Still keen on the ST but worried about your budget? Then you might be tempted to instead seek out a used example. In which case, keep reading, as below you’ll find our round-up of every version of the pre-facelift Fiesta ST on this page as well.
Older Ford Fiesta ST models
Our pre-facelift Fiesta ST info includes driving impressions of the car with and without the Performance Pack, along with the luminous orange Performance Edition introduced in mid-2019 and the dazzling blue ST Edition that arrived in mid-2020.
Depending on the year, specifications for earlier STs include regular ST-1, fancier ST-2 and fully-kitted ST-3 variants as well. All of which were available as three-door and five-door models.
Before we race ahead, can we have a bit of ST history?
The ST badge was first used on a Fiesta in 2004 for a mildly warmed version of the sixth-generation car. Powered by a 150bhp 2.0-litre naturally aspirated engine, it was lacking in a little punch compared with the competition but still enormously fun to drive – especially once Mountune got hold of it. Then in 2012 a new ST was announced, based on the Mk7 Fiesta, powered by a 1.6 turbo engine that put out 178bhp with an ‘overboost’ function that could deliver 197bhp in short bursts.
No one had particularly high expectations of this car until we drove it: it proved to be ‘an absolute blast,’ as we said in our five-star review in 2013 – a car to ‘plaster a smile all over your face’.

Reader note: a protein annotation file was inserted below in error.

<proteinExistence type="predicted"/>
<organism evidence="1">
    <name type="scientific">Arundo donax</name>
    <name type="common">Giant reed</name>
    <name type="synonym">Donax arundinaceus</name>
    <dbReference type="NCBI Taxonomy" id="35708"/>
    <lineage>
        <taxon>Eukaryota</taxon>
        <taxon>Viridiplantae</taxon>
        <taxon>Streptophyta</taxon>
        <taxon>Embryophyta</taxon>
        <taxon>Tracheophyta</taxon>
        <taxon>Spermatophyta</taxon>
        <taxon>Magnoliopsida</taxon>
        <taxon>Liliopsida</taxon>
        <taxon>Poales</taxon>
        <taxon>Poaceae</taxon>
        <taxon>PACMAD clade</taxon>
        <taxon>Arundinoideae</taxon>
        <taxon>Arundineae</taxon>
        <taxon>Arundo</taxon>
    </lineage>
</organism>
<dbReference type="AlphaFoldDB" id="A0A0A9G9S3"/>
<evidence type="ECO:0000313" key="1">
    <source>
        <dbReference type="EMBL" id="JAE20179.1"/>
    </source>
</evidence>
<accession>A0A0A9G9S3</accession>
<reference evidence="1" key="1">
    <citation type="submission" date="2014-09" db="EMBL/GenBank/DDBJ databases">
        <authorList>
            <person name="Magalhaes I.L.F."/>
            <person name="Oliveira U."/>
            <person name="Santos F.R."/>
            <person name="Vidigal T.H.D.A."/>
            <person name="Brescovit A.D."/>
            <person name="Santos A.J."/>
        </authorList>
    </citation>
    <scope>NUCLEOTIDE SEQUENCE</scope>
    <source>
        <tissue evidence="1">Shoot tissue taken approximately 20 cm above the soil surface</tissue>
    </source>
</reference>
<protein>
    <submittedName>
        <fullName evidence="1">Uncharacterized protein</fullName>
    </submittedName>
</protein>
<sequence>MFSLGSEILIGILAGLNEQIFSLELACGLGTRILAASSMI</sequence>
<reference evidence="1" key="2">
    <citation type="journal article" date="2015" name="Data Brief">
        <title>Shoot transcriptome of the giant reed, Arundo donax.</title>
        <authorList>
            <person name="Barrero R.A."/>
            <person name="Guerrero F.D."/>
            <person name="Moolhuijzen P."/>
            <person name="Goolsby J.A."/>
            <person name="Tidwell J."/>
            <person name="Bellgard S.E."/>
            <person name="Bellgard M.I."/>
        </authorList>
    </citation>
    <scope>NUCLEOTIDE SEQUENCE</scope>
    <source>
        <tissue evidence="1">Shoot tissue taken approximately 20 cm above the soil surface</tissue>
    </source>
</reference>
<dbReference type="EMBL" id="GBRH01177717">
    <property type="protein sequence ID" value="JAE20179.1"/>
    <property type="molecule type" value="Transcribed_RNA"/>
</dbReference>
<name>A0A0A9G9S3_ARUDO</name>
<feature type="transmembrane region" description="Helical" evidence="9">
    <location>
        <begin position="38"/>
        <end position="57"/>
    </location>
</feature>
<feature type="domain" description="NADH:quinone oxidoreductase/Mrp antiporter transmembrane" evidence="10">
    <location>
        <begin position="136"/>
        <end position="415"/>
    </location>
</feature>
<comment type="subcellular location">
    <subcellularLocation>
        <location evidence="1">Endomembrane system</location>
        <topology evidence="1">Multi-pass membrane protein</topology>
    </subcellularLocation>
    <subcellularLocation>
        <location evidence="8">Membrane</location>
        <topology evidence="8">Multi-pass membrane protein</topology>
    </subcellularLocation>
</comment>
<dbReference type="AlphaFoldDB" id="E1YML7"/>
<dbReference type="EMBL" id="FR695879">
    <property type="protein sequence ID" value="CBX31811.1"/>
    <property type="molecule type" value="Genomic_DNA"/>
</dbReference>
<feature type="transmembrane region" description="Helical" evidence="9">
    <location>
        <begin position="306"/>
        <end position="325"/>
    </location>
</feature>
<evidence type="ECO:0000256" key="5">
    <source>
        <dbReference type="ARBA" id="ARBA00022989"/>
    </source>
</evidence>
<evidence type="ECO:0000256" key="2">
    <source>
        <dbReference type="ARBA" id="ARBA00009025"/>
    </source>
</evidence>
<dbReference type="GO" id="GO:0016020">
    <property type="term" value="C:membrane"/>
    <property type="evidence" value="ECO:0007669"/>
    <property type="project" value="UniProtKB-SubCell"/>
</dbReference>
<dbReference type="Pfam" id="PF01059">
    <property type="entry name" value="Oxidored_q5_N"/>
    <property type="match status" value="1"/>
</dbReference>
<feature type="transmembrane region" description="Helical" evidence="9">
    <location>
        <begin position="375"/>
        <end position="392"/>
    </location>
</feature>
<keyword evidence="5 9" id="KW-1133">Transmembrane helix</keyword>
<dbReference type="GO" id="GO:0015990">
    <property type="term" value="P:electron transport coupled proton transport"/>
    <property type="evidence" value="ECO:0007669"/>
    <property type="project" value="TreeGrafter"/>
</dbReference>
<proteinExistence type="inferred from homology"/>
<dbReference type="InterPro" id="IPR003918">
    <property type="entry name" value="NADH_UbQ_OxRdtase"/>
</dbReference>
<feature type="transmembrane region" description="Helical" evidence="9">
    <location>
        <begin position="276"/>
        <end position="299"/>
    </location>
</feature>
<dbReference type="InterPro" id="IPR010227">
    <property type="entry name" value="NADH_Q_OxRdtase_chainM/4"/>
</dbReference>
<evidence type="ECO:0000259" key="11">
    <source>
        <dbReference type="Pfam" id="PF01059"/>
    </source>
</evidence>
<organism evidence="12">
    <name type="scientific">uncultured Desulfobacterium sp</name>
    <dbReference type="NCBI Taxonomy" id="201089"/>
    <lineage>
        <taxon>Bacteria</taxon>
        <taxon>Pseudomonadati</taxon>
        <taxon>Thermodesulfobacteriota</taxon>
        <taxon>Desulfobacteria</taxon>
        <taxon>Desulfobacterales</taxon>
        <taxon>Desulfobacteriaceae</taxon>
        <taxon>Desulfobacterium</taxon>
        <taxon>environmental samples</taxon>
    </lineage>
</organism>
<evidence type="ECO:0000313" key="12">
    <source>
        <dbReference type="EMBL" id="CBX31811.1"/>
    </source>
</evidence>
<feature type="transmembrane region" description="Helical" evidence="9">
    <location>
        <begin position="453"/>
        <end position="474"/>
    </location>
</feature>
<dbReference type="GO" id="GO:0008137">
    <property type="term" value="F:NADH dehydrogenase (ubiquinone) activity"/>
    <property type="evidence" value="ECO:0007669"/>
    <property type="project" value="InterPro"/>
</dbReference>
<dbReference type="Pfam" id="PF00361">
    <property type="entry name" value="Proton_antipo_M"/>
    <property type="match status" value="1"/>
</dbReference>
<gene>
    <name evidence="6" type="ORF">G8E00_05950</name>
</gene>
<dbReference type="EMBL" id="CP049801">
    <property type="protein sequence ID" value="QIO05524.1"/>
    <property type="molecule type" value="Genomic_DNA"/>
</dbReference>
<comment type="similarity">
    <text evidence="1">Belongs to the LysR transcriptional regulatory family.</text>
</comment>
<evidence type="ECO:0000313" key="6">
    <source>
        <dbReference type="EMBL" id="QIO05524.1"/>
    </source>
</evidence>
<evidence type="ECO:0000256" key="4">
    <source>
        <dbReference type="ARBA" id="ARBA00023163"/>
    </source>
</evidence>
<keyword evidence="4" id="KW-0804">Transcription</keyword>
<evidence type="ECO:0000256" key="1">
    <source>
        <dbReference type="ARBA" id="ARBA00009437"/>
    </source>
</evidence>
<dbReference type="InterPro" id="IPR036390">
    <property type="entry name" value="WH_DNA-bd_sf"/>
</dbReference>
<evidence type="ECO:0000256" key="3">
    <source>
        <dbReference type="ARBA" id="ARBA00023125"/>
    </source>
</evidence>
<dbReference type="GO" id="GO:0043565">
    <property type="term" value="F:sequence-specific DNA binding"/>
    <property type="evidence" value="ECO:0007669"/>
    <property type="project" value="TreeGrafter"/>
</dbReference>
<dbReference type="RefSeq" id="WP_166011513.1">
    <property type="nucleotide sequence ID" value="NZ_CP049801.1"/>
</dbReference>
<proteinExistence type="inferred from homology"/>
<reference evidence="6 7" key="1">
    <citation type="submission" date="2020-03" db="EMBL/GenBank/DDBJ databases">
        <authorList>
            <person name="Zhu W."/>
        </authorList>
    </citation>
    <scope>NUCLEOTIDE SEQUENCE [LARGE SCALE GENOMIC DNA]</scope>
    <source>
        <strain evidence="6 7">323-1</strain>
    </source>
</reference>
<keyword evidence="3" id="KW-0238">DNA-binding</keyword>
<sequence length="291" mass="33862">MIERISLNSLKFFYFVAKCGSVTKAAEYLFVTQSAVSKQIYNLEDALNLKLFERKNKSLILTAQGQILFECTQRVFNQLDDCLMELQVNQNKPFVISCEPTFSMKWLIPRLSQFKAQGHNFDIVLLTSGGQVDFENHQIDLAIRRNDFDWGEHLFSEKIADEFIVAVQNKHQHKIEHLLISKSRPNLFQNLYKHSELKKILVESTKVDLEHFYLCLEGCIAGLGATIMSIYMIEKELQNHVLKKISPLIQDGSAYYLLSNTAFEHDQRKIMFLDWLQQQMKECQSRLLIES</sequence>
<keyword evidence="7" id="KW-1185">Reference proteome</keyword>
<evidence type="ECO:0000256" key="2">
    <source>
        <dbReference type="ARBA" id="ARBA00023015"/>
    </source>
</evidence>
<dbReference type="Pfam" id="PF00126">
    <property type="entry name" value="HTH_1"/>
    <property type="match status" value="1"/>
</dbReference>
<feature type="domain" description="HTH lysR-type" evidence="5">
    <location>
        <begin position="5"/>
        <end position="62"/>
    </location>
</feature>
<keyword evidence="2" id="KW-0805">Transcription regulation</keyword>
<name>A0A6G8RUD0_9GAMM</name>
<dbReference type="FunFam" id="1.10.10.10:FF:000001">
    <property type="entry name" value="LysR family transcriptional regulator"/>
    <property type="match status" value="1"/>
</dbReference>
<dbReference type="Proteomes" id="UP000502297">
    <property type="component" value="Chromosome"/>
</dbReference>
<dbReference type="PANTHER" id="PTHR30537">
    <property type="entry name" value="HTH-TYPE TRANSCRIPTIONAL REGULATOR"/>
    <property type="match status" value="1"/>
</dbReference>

Towards the end of its lifecycle Ford raised the bar again in 2016 when it introduced the Fiesta ST200, which offered 197bhp and approached 230bhp on overboost. It too received rave reviews, and it’s this car that the 2018 ST based on the Mk8 Fiesta had to beat when it was introduced.
Was that tricky with a 1.5-litre three-cylinder engine?
The big headline change for the 2018 Fiesta ST was indeed the switch from the 1.6-litre four-cylinder to a 1.5 triple. But this brand new engine was based on Ford’s award-winning 1.0-litre EcoBoost, a work of internal-combustion magic. As such, the ST’s power unit has always proved fruity, fizzy and full of personality, and somehow – out of just three cylinders – Ford extracted a remarkable 200bhp and 213lb ft.
There is no overboost this time, so that is peak power. But given this remains a little lightweight hatchback (the three-door’s kerbweight is just 1262kg) that is more than enough oomph to make the ST a rapid car: Ford suggests the 0-62mph time is 6.5 seconds, marginally quicker than the ST200 (6.7 seconds). Top speed is 144mph.
Ford also introduced cylinder cut-off with this engine – a first for a triple. When you’re cruising with revs below 4500rpm, it becomes a 1.0-litre twin, improving fuel efficiency by a claimed six per cent.
What’s it like to drive compared with the 2013-2017 model?
Under the surface, Ford made all sorts of mechanical adjustments and improvements over the outgoing model; but behind the wheel, where it counts, it’s an even sharper, more effervescent experience than before.